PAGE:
The Internal Revenue Service will request new financial data from 400 colleges and universities—potentially including Harvard—in an effort to further study the financial practices of the tax-exempt schools, the agency announced this week.
The 33-page questionnaire
—which an IRS announcement said will be sent out in the next few days—delves into endowment investments, executive compensation, and income from unrelated businesses, such as sporting events.
The survey could eventually give rise to a more rigorous and specialized tax filing for colleges and institutions, a requirement the IRS recently created for hospitals after commissioning a similar compliance survey in 2006.
Harvard Director of Federal Relations Suzanne Day said she did not yet know whether Harvard was one of the schools chosen, but that she had been told colleges and universities would have 90 days to respond after receiving the form.
The IRS did not respond to questions about the form yesterday.
The questionnaire follows months of congressional scrutiny into how college and universities spend their endowments, with some lawmakers calling for more money to go toward financial aid.
Senator Charles E. Grassley—Capitol Hill’s most vocal critic of university endowment spending—has repeatedly raised the possibility of requiring college and university endowments to pay out at least 5 percent annually, a standard that now applies to public charities.
Grassley toned down his criticism of endowment use in a panel last month, instead calling for a specialized tax filing for colleges and universities.
In a statement Wednesday, Grassley praised the compliance questionnaires as imperative to ensuring accountability in university finances.
“This questionnaire is overdue. Colleges and universities should be much more transparent about their activities, just as tax-exempt hospitals are being asked to do,” Grassley said. “They need to show they’re making good use of the tax exemption and other federal subsidies they receive.”
Grassley continued to call for a specialized form in the statement and his spokeswoman, Jill Gerber, said the Iowa senator has also still not ruled out the possibility of trying to mandate a 5-percent level of endowment payout.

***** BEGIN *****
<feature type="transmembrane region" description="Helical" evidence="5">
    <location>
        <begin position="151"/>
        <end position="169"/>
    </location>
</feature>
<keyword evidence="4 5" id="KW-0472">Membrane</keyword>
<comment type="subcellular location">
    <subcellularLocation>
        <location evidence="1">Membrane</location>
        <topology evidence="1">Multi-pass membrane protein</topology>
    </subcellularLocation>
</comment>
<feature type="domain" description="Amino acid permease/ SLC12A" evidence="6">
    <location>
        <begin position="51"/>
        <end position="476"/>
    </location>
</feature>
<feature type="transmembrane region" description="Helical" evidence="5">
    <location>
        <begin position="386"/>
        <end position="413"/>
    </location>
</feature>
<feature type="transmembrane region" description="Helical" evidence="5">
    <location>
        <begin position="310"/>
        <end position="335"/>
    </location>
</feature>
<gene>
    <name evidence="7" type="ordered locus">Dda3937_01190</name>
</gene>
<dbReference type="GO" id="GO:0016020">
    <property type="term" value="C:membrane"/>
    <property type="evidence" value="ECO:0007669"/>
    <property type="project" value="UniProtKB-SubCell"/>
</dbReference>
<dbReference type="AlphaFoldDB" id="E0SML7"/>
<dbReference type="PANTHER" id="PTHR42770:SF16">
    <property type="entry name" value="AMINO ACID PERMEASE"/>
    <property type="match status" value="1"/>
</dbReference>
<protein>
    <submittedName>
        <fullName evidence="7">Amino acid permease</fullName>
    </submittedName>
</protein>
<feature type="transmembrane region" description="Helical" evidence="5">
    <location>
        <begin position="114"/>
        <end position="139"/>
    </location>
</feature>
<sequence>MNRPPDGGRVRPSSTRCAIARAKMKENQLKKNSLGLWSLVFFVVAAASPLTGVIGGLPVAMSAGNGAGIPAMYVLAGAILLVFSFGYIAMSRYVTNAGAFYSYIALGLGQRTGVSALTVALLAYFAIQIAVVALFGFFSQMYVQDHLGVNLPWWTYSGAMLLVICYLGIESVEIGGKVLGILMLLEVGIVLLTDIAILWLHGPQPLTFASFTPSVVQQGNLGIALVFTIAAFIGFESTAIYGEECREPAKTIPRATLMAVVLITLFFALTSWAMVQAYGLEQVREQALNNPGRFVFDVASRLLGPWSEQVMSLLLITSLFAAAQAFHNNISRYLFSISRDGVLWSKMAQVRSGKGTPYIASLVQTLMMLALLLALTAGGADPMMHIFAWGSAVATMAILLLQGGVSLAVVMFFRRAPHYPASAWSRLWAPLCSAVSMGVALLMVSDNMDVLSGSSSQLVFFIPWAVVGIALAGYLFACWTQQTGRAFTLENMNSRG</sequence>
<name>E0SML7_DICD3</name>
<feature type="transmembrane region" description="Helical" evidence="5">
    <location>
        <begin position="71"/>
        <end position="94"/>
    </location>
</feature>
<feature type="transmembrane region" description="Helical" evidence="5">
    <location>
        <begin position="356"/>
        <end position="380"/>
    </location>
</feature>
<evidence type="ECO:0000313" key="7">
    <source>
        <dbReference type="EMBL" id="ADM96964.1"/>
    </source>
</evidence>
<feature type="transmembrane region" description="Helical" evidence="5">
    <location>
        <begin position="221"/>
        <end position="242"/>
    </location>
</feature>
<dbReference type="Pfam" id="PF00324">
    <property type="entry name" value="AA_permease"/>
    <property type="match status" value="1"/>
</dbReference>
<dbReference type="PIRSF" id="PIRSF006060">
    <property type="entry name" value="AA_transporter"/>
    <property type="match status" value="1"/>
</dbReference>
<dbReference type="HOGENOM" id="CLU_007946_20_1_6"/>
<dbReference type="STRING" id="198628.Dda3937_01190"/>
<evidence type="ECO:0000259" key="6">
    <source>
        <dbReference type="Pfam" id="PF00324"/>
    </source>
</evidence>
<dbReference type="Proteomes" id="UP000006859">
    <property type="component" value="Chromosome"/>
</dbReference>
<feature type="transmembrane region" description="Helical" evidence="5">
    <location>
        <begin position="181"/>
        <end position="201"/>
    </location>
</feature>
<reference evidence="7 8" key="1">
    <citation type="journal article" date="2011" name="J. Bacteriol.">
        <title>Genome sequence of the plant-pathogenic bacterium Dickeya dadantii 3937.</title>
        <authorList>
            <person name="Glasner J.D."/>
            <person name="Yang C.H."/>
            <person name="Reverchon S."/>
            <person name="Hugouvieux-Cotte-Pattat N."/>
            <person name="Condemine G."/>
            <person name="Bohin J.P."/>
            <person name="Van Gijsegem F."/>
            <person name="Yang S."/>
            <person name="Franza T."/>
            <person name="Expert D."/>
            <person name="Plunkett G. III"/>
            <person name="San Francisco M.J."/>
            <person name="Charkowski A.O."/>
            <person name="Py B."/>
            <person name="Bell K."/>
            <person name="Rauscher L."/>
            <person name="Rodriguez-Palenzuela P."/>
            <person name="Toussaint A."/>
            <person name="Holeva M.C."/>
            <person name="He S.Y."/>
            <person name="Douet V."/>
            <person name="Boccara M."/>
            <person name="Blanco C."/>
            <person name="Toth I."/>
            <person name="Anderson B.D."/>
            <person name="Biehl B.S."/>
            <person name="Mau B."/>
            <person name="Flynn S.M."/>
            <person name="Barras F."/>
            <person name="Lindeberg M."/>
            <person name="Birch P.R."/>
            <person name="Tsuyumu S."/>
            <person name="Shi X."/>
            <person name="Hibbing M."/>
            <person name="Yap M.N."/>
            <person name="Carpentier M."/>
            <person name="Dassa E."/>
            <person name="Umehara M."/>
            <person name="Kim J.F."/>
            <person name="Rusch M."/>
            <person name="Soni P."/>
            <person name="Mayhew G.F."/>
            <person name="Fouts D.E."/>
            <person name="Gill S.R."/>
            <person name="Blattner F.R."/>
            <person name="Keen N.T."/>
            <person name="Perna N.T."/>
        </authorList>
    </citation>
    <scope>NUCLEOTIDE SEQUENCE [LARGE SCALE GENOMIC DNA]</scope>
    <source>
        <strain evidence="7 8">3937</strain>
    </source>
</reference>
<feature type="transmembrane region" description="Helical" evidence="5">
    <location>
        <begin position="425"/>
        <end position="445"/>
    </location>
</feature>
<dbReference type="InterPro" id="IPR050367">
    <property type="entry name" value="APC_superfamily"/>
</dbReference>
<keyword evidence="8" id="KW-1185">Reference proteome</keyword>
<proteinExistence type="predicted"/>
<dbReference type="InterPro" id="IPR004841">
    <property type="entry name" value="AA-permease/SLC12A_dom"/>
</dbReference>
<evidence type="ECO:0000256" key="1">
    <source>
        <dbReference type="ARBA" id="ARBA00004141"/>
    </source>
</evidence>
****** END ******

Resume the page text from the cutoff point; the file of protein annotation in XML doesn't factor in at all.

Day said in an interview yesterday that congressional attitudes toward endowments have shifted since Grassley first floated the idea of payout legislation.
“I think on the Hill there’s a much better understanding about how endowments are about institutional resources dedicated to our research and educational mission,” she said. “They’re not just pots of money that sit around.”
If Harvard gets the IRS questionnaire, it won’t be the first time this year the University has had to disclose additional financial data to the federal government.
Grassley and Senate Finance Committee Chairman Max Baucus sent their own questionnaires in January to the 136 wealthiest colleges and universities in the country.
Those largely open-ended questions elicited responses that varied widely in format—even from similar institutions—making it difficult for the finance committee to draw “intelligent conclusions,” Gerber said.
“It’s not a simple task at all. It’s not as simple as just putting numbers in a database,” she said in an interview yesterday. “The answers are complex and they do take some careful analysis.”
Gerber added that the committee staff is now in the middle of analyzing the responses—which were received early last spring—and said they will likely not finish until early next year.
The IRS questionnaire is far more specific about information solicited. The IRS plans to report on findings from the questionnaires in 2009, according to their statement.
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